Boethius: the Wicked, Harm, and the Good

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Boethius in his Consolation of Philosophy argues that the wicked cannot harm the good. To establish this claim, first he argues that the good are more powerful than the wicked. The weaker cannot harm the more powerful. Therefore, the wicked cannot harm the good.

The structure of Boethius’s argument is as follows:

  1. The wicked are weaker than the good.
  2. The weaker cannot harm the more powerful.
  3. Therefore, the wicked cannot harm the good.

Boethius’s identification of the sources of power and weakness is crucial for his argument. The wicked is weaker on account of its vices while the good is more powerful on account of its virtues. He does not deny that the wicked might have wealth, fame, and other transient goods; however, these goods are not what make one truly powerful. What makes people truly powerful are those qualities of character that no one can take away. These qualities of character are not vulnerable to the harm of the wicked.

Boethius’s assumption of what is harm and what constitutes harm are essential for his contention that the wicked cannot harm the good. To him, if something can destroy someone’s eternal goods, then it is truly harmful. The wicked can take away someone’s wealth, fame, or power, but they cannot take away someone’s virtues. For instance, no external force can take one’s virtues like self-control and self-sufficiency. Therefore, the wicked can never destroy the eternal goods in a good person. Subsequently, he cannot truly harm the good.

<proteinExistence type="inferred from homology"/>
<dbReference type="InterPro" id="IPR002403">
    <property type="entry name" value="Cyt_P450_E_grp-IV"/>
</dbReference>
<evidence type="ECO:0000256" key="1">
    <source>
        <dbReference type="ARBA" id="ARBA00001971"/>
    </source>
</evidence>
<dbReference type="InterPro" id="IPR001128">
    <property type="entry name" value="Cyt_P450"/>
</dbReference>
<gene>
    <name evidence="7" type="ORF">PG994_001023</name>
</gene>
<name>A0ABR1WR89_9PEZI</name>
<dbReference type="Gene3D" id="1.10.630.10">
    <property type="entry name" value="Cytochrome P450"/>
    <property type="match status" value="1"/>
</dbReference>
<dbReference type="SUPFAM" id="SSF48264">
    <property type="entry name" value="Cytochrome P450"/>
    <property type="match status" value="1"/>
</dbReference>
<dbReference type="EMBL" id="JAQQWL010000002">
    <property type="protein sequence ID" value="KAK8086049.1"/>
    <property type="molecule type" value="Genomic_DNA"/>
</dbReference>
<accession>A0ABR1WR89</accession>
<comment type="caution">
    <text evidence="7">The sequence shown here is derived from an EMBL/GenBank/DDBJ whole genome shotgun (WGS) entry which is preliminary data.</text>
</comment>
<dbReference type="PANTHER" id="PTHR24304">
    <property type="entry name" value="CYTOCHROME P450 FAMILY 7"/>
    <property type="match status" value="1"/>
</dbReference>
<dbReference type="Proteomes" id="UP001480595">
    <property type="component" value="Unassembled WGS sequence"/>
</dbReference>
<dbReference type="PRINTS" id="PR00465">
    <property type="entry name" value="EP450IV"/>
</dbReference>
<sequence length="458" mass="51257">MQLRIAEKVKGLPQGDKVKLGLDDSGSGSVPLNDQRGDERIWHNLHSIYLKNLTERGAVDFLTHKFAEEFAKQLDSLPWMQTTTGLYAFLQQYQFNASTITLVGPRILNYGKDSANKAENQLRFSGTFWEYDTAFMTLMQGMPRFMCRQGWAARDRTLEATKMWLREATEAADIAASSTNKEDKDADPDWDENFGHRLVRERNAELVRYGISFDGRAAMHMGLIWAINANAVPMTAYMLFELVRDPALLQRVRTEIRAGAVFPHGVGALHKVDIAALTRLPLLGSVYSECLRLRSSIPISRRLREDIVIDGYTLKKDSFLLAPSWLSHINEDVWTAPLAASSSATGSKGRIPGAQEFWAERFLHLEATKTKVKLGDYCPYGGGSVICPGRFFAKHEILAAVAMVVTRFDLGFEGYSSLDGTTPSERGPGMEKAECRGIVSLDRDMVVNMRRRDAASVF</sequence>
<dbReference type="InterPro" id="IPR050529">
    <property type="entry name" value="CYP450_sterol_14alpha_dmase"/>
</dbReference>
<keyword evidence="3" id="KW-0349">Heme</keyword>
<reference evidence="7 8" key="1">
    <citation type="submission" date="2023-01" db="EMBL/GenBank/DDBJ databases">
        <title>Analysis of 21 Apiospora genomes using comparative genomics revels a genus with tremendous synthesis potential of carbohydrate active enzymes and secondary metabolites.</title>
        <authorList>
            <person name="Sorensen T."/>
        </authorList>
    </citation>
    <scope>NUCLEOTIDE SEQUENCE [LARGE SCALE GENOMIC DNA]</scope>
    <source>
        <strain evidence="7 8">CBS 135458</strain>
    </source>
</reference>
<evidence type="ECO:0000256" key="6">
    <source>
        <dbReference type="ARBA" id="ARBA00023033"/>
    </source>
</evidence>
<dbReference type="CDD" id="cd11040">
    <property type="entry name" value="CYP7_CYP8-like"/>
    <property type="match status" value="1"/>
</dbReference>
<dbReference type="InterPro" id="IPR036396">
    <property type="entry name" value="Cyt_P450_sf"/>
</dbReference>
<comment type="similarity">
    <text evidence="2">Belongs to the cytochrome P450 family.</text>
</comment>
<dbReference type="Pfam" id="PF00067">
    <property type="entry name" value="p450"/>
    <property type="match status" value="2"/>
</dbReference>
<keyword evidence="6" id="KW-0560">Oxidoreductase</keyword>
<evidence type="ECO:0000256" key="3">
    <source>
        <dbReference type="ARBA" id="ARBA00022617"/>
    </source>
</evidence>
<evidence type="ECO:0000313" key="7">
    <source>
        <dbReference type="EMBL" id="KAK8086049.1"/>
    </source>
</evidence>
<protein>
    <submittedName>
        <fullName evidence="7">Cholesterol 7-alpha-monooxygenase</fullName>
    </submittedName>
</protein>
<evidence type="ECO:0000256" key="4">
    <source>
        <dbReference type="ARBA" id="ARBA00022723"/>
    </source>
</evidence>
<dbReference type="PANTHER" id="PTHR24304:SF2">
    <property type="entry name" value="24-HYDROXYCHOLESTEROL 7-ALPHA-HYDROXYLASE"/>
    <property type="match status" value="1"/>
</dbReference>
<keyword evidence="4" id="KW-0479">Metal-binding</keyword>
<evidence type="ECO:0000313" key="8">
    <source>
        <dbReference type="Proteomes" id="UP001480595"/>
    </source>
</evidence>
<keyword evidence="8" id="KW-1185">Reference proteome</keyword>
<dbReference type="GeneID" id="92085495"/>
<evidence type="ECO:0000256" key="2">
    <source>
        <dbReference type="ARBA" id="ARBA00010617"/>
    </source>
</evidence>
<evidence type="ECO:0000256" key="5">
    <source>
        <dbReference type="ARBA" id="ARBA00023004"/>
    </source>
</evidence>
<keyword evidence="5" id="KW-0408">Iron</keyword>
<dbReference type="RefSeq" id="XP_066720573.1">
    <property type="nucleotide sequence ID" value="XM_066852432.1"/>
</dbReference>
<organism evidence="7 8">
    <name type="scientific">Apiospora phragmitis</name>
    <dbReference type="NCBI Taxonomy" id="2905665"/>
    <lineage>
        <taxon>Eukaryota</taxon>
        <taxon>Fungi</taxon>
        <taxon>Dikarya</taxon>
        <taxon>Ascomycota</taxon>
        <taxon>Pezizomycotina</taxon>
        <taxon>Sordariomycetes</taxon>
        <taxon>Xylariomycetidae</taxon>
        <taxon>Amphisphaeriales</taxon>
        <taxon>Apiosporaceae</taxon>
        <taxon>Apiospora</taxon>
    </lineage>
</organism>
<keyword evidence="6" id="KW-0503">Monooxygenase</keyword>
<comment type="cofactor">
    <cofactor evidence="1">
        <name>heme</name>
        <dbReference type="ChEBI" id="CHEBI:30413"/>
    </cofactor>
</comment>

Is this argument convincing? To answer this question, one needs to rule out all the possibilities that make virtues of character, such as self-sufficiency, vulnerable; for example, one can imagine a situation in which higher authorities take away the land of farmers whom Boethius identifies as men who can exercise self-sufficiency. In other words, Boethius’s notion of self-sufficiency seems to have rested on the factors that are not under the control of the agent. However, this criticism does not appreciate the strength of his argument, since self-sufficiency in particular and moral virtues in general are the internal characteristics of a soul and not external goods that can be taken away from the agent. For instance, in the case of confiscation of the land of a self-sufficient farmer, he still can practice his self-sufficiency. In other words, self-sufficiency is not dependent on external factors. One can be virtuous even if he/she has not adequate external tools to practice them. As a person’s ability to write is not dependent on having a pen, being virtuous is not dependent on external tools. A writer without a pen still can write in his/her mind or and a honest person whom has been denied opportunities to speak still can be honest. For this reason, I think Boethius’s argument that the wicked cannot harm the good is convincing, given the fact that taking away someone’s transient goods does not constitute true harm, but temporary hurdles in the life of the good.

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